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How football is returning to TV screens in Europe with everyone in lockdown

BT Sport has created a virtual studio

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As governments across Europe begin to ease lockdown restrictions and allow sport to return during a pandemic, a production team in the UK has quietly been getting ready. BT Sport, which typically produces and broadcasts live Premier League football (soccer) in 4K HDR on a weekly basis, has moved nearly all of its production team remote. Live football returns in Europe this weekend for Germany’s Bundesliga, and producers, directors, and commentators will go live in makeshift home offices just a few steps away from where they usually sleep.

“We’ve been doing 7 live shows every week during lockdown all remotely,” says Jamie Hindhaugh, chief operating officer at BT Sport, in an interview with The Verge. “You learn different tricks and traits, and you understand how different people interpret what you’re saying.” These smaller live shows have been a learning curve, allowing the production team to create a virtual TV studio and prepare for the return of live football. That’s involved moving kit that would normally be operated in the back of a van or studio into people’s living rooms and garages.

BT Sport’s production team is typically stationed in an office in Stratford, East London, and they’re often at the cutting edge of tech like 8K broadcasting. But nearly all of the team is now working remotely after the UK government implemented stay-at-home guidelines nearly two months ago. We’ve seen British TV networks and live entertainment shows adapt to the new rules in varying ways in recent weeks, with some shows halting production altogether and others carrying on in environments where it looks, to the viewer at least, like there’s little social distancing going on.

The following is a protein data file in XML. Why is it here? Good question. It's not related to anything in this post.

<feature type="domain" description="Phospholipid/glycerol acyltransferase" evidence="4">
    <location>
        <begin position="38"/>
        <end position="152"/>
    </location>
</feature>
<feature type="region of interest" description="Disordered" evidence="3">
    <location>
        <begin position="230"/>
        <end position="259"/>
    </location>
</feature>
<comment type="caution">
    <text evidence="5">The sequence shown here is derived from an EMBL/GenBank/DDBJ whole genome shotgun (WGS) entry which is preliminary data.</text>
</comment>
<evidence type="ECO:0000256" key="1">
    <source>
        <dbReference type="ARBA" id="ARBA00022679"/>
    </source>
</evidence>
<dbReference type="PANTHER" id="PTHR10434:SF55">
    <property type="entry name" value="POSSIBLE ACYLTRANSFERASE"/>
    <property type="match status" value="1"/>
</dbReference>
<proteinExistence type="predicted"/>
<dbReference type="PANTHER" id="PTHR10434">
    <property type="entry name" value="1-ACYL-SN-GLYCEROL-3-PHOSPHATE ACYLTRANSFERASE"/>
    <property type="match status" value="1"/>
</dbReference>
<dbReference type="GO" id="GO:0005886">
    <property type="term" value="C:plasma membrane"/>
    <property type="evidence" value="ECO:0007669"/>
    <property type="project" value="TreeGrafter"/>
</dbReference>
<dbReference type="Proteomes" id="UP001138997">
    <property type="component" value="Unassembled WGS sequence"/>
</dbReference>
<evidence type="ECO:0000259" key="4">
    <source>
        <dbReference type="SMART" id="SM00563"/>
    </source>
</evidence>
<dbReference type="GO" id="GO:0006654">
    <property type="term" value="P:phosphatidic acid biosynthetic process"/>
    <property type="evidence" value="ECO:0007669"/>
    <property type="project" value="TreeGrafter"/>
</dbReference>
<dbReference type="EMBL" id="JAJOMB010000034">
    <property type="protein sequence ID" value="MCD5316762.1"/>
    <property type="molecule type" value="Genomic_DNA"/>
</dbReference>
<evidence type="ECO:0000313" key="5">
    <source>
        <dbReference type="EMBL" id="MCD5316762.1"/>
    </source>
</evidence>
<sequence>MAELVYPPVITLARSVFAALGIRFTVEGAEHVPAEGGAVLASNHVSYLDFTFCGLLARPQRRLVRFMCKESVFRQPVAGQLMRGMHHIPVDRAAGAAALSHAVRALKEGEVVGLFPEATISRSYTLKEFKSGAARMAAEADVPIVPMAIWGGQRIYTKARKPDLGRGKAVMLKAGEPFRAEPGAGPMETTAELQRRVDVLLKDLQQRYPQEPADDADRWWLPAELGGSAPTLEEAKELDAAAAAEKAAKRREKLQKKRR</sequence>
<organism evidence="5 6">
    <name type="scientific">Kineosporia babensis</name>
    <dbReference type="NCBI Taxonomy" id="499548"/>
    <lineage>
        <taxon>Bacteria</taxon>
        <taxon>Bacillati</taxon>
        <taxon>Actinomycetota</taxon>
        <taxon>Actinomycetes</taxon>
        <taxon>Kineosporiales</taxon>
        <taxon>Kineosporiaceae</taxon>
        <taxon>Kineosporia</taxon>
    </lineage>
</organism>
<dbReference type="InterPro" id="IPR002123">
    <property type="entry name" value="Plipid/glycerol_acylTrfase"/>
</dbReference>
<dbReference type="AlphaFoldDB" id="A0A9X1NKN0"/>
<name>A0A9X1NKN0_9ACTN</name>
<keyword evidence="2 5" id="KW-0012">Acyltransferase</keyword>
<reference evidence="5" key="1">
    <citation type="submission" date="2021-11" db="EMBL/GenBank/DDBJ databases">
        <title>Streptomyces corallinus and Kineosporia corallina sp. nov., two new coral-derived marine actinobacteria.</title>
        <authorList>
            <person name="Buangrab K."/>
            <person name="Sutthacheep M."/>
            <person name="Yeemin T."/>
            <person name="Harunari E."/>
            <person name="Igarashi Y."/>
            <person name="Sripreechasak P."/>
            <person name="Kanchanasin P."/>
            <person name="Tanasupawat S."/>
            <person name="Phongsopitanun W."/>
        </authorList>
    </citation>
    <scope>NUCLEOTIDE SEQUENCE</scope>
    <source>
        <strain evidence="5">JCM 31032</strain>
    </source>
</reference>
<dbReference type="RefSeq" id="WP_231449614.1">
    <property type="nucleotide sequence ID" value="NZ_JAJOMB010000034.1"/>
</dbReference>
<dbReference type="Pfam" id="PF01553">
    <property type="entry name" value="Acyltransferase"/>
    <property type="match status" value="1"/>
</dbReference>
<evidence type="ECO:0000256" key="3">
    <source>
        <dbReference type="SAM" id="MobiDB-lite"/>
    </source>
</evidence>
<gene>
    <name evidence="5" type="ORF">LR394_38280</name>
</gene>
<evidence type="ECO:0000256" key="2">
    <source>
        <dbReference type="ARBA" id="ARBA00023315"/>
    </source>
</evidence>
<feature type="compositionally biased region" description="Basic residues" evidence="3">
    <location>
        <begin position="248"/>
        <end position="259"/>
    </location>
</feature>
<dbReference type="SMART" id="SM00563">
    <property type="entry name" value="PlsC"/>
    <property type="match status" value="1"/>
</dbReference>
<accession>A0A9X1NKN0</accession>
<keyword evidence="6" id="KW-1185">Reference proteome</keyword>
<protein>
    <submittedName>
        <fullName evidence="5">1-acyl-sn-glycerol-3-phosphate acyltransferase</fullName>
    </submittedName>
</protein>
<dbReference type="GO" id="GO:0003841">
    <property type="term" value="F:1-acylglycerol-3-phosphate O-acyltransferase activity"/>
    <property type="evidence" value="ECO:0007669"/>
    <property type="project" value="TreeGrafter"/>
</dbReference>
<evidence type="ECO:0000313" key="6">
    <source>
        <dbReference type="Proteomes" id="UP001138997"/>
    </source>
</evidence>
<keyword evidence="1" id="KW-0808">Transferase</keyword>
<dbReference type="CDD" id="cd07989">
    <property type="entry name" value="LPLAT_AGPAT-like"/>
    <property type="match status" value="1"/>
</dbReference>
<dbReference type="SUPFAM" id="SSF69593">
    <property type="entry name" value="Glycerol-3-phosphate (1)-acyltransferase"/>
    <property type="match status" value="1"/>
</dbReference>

BT Sport’s new remote production.
BT Sport’s new remote production.

“We were determined from day one to recognize we’re a sports network, not a news network,” explains Hindhaugh. “It was critical we showed empathy to our audiences and therefore behaved under the same constraints that our audiences have. That’s why you’ve seen it all coming from home, with no travel. I didn’t feel it was right for us to be looking at how we get around that.”

Producing live sport is no easy task, and there’s a team of producers, directors, and operators involved that make things like action replays and motion graphics instantly appear on your TV screen at home. A lot of the kit that’s used, like vision mixers or sound recording mixers, has been moved into people’s homes in recent weeks.

“The kit’s smaller than you think, because it’s the top layer that gets separated out,” says Hindhaugh. “So the servers and everything are still in Stratford.” A lot of the challenges have been around syncing everything up and separating what’s typically used in a studio to work across 4G connectivity or home broadband connections. “The same vision mixer we use in a studio, the front top end of that is now in a director’s house, so you’re controlling the main vision mixer in the studio remotely,” reveals Hindhaugh. “It’s like you’re driving a car, but you’re in a simulator.”

An EVS operator gets ready to create live replays.
An EVS operator gets ready to create live replays.

The teams are also still able to communicate with each other in real time to make all-important split-second decisions using the same talk back intercom system they’ve been using for years. “Talk back is critical, to be able to hear people properly,” explains Hindhaugh. “As long as you’ve got talk back and you’ve got the tool, the reality is you should be able to do it [remotely].”

BT Sport is planning to air seven games tomorrow, with the main show including two presenters in a studio in London. Six members of staff will be part of the studio for the main game, including a camera operator, to ensure output is maintained, but all other producers and directors will be doing their part from their homes.